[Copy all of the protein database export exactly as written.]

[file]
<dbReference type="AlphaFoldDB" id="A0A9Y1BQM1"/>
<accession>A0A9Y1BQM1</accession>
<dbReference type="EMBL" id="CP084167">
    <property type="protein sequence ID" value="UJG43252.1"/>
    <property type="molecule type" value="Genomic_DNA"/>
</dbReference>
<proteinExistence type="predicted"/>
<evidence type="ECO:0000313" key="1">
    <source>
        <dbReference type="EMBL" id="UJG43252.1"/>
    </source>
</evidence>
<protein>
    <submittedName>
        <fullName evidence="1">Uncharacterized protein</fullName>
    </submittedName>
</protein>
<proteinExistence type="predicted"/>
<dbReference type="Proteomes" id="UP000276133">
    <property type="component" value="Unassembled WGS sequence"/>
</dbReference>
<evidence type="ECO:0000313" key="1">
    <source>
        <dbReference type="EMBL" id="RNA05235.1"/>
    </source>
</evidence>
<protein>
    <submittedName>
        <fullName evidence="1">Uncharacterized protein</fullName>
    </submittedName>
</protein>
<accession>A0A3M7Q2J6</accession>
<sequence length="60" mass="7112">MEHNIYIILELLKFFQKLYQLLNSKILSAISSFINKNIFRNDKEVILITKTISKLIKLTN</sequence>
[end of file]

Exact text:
<dbReference type="AlphaFoldDB" id="A0A9Y1BQM1"/>
<accession>A0A9Y1BQM1</accession>
<dbReference type="EMBL" id="CP084167">
    <property type="protein sequence ID" value="UJG43252.1"/>
    <property type="molecule type" value="Genomic_DNA"/>
</dbReference>
<proteinExistence type="predicted"/>
<evidence type="ECO:0000313" key="1">
    <source>
        <dbReference type="EMBL" id="UJG43252.1"/>
    </source>
</evidence>
<protein>
    <submittedName>
        <fullName evidence="1">Uncharacterized protein</fullName>
    </submittedName>
</protein>
<proteinExistence type="predicted"/>
<dbReference type="Proteomes" id="UP000276133">
    <property type="component" value="Unassembled WGS sequence"/>
</dbReference>
<evidence type="ECO:0000313" key="1">
    <source>
        <dbReference type="EMBL" id="RNA05235.1"/>
    </source>
</evidence>
<protein>
    <submittedName>
        <fullName evidence="1">Uncharacterized protein</fullName>
    </submittedName>
</protein>
<accession>A0A3M7Q2J6</accession>
<sequence length="60" mass="7112">MEHNIYIILELLKFFQKLYQLLNSKILSAISSFINKNIFRNDKEVILITKTISKLIKLTN</sequence>